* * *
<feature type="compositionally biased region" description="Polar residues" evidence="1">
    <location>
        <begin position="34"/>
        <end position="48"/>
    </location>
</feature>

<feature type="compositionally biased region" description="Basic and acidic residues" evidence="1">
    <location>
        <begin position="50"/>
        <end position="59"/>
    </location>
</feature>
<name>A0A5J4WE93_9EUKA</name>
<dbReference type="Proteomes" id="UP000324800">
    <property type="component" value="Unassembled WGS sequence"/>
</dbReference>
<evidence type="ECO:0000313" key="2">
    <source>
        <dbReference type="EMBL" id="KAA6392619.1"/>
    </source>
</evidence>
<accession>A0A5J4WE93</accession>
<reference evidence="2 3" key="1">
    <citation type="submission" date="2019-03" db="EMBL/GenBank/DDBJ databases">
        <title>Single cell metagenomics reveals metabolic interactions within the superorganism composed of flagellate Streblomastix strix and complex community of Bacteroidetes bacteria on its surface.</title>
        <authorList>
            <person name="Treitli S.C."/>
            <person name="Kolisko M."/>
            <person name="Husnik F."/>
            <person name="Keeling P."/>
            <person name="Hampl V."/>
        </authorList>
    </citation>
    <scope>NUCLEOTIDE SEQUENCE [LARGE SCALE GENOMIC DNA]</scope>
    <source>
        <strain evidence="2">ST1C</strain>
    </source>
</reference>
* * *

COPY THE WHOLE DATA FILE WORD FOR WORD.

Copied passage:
<feature type="compositionally biased region" description="Polar residues" evidence="1">
    <location>
        <begin position="34"/>
        <end position="48"/>
    </location>
</feature>

<feature type="compositionally biased region" description="Basic and acidic residues" evidence="1">
    <location>
        <begin position="50"/>
        <end position="59"/>
    </location>
</feature>
<name>A0A5J4WE93_9EUKA</name>
<dbReference type="Proteomes" id="UP000324800">
    <property type="component" value="Unassembled WGS sequence"/>
</dbReference>
<evidence type="ECO:0000313" key="2">
    <source>
        <dbReference type="EMBL" id="KAA6392619.1"/>
    </source>
</evidence>
<accession>A0A5J4WE93</accession>
<reference evidence="2 3" key="1">
    <citation type="submission" date="2019-03" db="EMBL/GenBank/DDBJ databases">
        <title>Single cell metagenomics reveals metabolic interactions within the superorganism composed of flagellate Streblomastix strix and complex community of Bacteroidetes bacteria on its surface.</title>
        <authorList>
            <person name="Treitli S.C."/>
            <person name="Kolisko M."/>
            <person name="Husnik F."/>
            <person name="Keeling P."/>
            <person name="Hampl V."/>
        </authorList>
    </citation>
    <scope>NUCLEOTIDE SEQUENCE [LARGE SCALE GENOMIC DNA]</scope>
    <source>
        <strain evidence="2">ST1C</strain>
    </source>
</reference>